Questions
1 Complete the following table.
Reaction equation 
Rate equation J = k ... 
Order 
Elementary or complex? 
H + Br_{2} → HBr + Br 
elementary 

S_{2}O_{8}^{2} + 2I^{} → 2SO_{4}^{2} + I_{2} 
[S_{2}O_{8}^{2}] [I^{}] 
1^{st} order wrt to S_{2}O_{8}^{2} 1^{st} order wrt to I^{} 2^{nd} order overall 

H_{2} + I_{2} → 2HI 
[H_{2}][I_{2}] 

CH_{3}COCH_{3} + I_{2} → CH_{3}COCH_{2}I + H^{+} + I^{} reaction catalysed by acid H^{+} 
[CH_{3}COCH_{3}][ H^{+}] 

H + Br_{2} → 2HBr 
1^{st} order wrt H_{2} order 0.5 wrt Br_{2} 
2 For an elementary reaction of the form A + A → products, write down the rate equation, find an expression for the concentration of A, c_{A}, as a function of time and hence find an expression for the halflife of the reaction.
3 Write down expressions for the rate of the reaction 4Al + 3O_{2} → 2Al_{2}O_{3} in terms of the changing concentrations of its reactants and its product.
4 The data in the table below refer to the reaction between phenolphthalein (‘Ph’) and excess OH^{} in solution
TABLE
(a) Show that the reaction is first order and determine its rate constant at the temperature at which the measurements were made.
(b) How might you determine the reaction order and rate constant from measurements of concentration in a reaction whose order was not already known?
5 Use the Arrhenius plot in Slide 10 to determine approximate values of A, Δε and ΔE for the reaction O + H_{2} → OH + H.
6 The pH in most cells is maintained by an equilibrium system (known as a ‘buffer’): H_{2}PO_{4}^{} + H_{2}O <> H_{3}O^{+} + HPO_{4}^{2}
The acid H_{2}PO_{4}^{} has K_{a} = 6.3 x 10^{8}.
In a cell, total phosphate concentration [ HPO_{4}^{2}] + [H_{2}PO_{4}^{}] is typically about 2.0 mol dm^{3} and [HPO_{4}^{2}] is close to 1.2 x 10^{2} mol dm^{3}.
What is the cell pH?
7 Protein folding is an important process in biological physics (see Biological Molecules, Lecture 2):
protein (folded) <> protein (unfolded)
The forward (unfolding) reaction of a certain protein (‘protein G’) has ΔH = +210.9 kJ mol^{1} and ΔS = +616.7 J K^{1} at 310 K.
(a) Calculate ΔG and the equilibrium constant K for the reaction at 310 K. Comment on your answer.
(b) How do ΔG and K change with increasing temperature?
Answers
1
Reaction equation 
Rate equation J = k ... 
Order 
Elementary or complex? 
H + Br_{2} → HBr + Br 
[H][Br_{2}] 
1^{st} order wrt H 1^{st} order wrt Br_{2} 2^{nd} order overall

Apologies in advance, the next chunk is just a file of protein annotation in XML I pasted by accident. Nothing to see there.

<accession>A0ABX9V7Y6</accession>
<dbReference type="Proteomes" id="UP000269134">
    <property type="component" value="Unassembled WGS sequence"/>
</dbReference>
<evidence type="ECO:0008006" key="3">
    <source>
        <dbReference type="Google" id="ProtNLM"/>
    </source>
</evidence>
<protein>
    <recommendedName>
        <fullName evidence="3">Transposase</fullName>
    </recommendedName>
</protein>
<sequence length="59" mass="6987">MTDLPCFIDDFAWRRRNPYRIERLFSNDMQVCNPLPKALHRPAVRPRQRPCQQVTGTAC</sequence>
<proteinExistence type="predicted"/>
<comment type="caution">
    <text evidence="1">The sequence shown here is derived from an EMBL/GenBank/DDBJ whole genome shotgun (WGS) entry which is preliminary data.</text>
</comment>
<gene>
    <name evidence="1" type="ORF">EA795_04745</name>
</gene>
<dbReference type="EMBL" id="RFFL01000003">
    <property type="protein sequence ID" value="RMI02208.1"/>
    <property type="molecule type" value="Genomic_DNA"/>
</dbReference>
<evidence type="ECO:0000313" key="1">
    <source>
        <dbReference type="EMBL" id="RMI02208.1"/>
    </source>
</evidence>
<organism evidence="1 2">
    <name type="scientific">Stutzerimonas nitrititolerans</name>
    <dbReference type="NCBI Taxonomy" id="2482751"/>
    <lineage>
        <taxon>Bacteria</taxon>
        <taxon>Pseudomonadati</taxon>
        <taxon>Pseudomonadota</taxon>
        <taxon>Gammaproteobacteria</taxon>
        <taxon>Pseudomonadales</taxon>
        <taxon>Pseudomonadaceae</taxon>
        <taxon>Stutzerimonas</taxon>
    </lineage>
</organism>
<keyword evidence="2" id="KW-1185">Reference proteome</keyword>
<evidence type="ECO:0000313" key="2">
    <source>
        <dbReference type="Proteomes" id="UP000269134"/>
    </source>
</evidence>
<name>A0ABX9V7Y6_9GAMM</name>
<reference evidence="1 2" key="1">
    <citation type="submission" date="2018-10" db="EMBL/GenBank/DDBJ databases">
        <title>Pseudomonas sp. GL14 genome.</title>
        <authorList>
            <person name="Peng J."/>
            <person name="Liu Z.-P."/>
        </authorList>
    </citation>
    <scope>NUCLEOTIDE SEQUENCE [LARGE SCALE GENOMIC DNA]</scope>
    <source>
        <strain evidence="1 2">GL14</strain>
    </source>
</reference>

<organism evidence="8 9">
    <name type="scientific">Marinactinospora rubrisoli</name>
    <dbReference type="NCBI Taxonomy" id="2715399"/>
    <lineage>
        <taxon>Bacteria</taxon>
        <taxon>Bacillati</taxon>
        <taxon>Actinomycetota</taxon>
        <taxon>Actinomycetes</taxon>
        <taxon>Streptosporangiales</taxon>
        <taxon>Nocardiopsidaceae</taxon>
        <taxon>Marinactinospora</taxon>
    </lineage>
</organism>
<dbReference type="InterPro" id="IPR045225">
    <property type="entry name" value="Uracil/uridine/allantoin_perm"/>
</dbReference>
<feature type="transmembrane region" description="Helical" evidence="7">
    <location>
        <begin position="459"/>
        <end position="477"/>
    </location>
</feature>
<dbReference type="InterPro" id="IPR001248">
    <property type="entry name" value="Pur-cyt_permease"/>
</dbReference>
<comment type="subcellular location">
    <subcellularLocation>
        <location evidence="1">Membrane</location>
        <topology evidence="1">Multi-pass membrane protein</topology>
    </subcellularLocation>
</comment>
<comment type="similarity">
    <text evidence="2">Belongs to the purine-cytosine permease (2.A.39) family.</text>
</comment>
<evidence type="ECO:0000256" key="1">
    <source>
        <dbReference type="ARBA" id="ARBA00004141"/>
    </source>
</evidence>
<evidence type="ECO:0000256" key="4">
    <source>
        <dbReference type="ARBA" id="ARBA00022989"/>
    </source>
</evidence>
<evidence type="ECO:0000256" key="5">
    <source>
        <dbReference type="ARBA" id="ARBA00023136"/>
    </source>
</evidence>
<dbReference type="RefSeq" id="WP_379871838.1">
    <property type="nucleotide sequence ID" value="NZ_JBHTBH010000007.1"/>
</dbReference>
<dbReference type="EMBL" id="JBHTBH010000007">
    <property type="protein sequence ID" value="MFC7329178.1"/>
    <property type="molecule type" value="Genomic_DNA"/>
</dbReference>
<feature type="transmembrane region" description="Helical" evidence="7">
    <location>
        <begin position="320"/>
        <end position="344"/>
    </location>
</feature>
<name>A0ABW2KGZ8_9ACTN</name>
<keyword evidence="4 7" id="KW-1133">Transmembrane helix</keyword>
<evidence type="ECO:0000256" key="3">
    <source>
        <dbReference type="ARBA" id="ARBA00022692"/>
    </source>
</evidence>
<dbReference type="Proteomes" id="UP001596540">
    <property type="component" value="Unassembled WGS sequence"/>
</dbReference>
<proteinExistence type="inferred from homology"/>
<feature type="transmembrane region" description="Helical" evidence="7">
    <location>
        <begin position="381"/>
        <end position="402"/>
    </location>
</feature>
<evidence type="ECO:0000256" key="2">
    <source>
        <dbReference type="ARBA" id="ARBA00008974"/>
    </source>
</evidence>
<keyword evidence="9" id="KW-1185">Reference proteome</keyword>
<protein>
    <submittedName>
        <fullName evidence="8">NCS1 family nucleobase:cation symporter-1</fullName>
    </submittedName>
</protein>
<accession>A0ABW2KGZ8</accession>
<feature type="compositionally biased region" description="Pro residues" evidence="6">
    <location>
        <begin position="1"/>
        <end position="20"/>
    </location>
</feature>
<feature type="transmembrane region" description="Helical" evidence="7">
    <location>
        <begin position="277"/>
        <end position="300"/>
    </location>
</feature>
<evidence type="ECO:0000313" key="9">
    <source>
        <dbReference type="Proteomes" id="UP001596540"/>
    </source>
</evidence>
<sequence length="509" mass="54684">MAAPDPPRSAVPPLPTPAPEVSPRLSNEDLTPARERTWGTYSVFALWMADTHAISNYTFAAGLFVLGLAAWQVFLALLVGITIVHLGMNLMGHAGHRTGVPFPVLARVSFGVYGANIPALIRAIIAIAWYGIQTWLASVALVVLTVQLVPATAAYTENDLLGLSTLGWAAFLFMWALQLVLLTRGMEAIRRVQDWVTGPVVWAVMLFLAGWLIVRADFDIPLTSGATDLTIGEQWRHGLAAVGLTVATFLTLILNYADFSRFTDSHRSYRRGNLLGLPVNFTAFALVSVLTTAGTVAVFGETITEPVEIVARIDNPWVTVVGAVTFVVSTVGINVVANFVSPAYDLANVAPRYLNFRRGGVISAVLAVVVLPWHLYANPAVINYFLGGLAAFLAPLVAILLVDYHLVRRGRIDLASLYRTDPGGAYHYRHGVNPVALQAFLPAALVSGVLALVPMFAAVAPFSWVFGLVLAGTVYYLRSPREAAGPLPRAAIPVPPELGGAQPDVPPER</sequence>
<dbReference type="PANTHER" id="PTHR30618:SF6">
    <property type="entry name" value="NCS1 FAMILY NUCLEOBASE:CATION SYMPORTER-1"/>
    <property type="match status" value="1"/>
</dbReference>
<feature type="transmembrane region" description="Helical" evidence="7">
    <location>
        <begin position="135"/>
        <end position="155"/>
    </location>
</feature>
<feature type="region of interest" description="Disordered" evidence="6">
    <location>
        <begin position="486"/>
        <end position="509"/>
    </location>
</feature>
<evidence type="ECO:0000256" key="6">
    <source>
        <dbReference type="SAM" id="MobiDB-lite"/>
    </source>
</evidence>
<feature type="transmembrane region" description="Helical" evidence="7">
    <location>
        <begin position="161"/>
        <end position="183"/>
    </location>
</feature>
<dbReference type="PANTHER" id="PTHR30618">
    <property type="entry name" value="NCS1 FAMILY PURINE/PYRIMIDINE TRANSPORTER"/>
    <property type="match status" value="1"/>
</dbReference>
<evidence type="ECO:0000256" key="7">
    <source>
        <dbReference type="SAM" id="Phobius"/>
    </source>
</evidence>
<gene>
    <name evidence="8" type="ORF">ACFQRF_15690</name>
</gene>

elementary 
S_{2}O_{8}^{2} + 2I^{} → 2SO_{4}^{2} + I_{2} 
[S_{2}O_{8}^{2}] [I^{}] 
1^{st} order wrt to S_{2}O_{8}^{2} 1^{st} order wrt to I^{} 2^{nd} order overall 
complex^{1} 
H_{2} + I_{2} → 2HI 
[H_{2}][I_{2}] 
1^{st} order wrt to H_{2} 1^{st} order wrt to I_{2} 2^{nd} order overall 
can’t tell^{2} 
CH_{3}COCH_{3} + I_{2} → CH_{3}COCH_{2}I + H^{+} + I^{} reaction catalysed by acid H^{+} 
[CH_{3}COCH_{3}][ H^{+}] 
1^{st} order wrt to CH_{3}COCH_{3} zero order wrt I_{2} 1^{st} order wrt to catalyst H^{+} 
complex 
H + Br_{2} → 2HBr 
[H_{2}][Br_{2}]^{1/2} 
1^{st} order wrt H_{2} order 0.5 wrt Br_{2} order 1.5 overall 
complex 
^{1} If elementary, the rate here would be proportional to [I]^{2}
^{2 }Detailed studies show it to be complex, involving an intermediate dissociation of I^{}_{2} into I atoms.
2 J =  ½ dc_{A}/dt = kc_{A}^{2} (cf Equations 3 and 4: 2A → products)
1/c_{A}(t) = 1/c_{A}(0) + 2kt
t_{1/2} = 1/2kc_{A}(0)
3 From Equation 3: J =  ¼ d[Al]/dt =  ⅓ d[O]/dt = ½ d[Al2O3]/dt
4 (a) A graph of ln[Ph} against t is a straight line, confirming that the reaction is first order (cf Equation 10). The magnitude of the gradient of the graph is k = 1.0 x 10^{2} s^{1}.
(b) Plot c against t. Unless the graph is a straight line (zero order, which can probably be deduced from inspection of the data without the need to plot) draw tangents at several points to determine the rate, or use J(t) ≈Δc/Δt to find the average rate in each measured time interval. Plot log J against c and the order is equal to the gradient. Rate constant k can then be found using Equation 5.
5 From Equation 27, ln k = ln A Δε/k_{B}T.
Reading from the graph, gradient ≈ 5.7 /(1.3 x 10^{3} K^{1}) = 4.4 x 10^{3} K
Hence Δε = 4.4 x 10^{3} K x 1.38 x 10^{23} J K^{1} ≈ 6.1 x 10^{20} J.
Equation 21: ΔE = N_{A} Δε = 6.02 x 10^{23} mol^{1} x 6.1 x 10^{20} J = 36 kJ mol^{1}.
From the graph, when 10^{3}/T = 1.2, ln k ≈ 30.3.
Substituting in Equation 27: ln (A/cm^{3} s^{1}) ≈ 25.1, A ≈ 1.3 x 10^{11} cm^{3} s^{1} (= 1.3 x 10^{14} dm s^{1})
6 From the data given: [HPO_{4}^{2}]/[H_{2}PO_{4}^{}] = 1.6; pK_{a} = 7.2.
Equations 38 and 39: pK_{a} = log_{10}{ [H_{3}O^{+}][HPO_{4}^{2}]/[H_{2}PO_{4}^{}] }
Equation 37: cell pH =  log_{10} [H_{3}O^{+}] = pK_{a} + log_{10}1.6 = 7.4
7 (a) ΔG = 19.7 kJ mol, K = 4.75 x 10^{4}. At 310 K, only a very small fraction of protein G molecules are unfolded. This temperature (37 °C) is typical (human) cell temperature.
(b) At higher temperatures, ΔG becomes smaller and K increases i.e. a greater fraction of molecules that are unfolded. [Increasing the temperature by about 20 K approximately doubles the unfolded fraction.]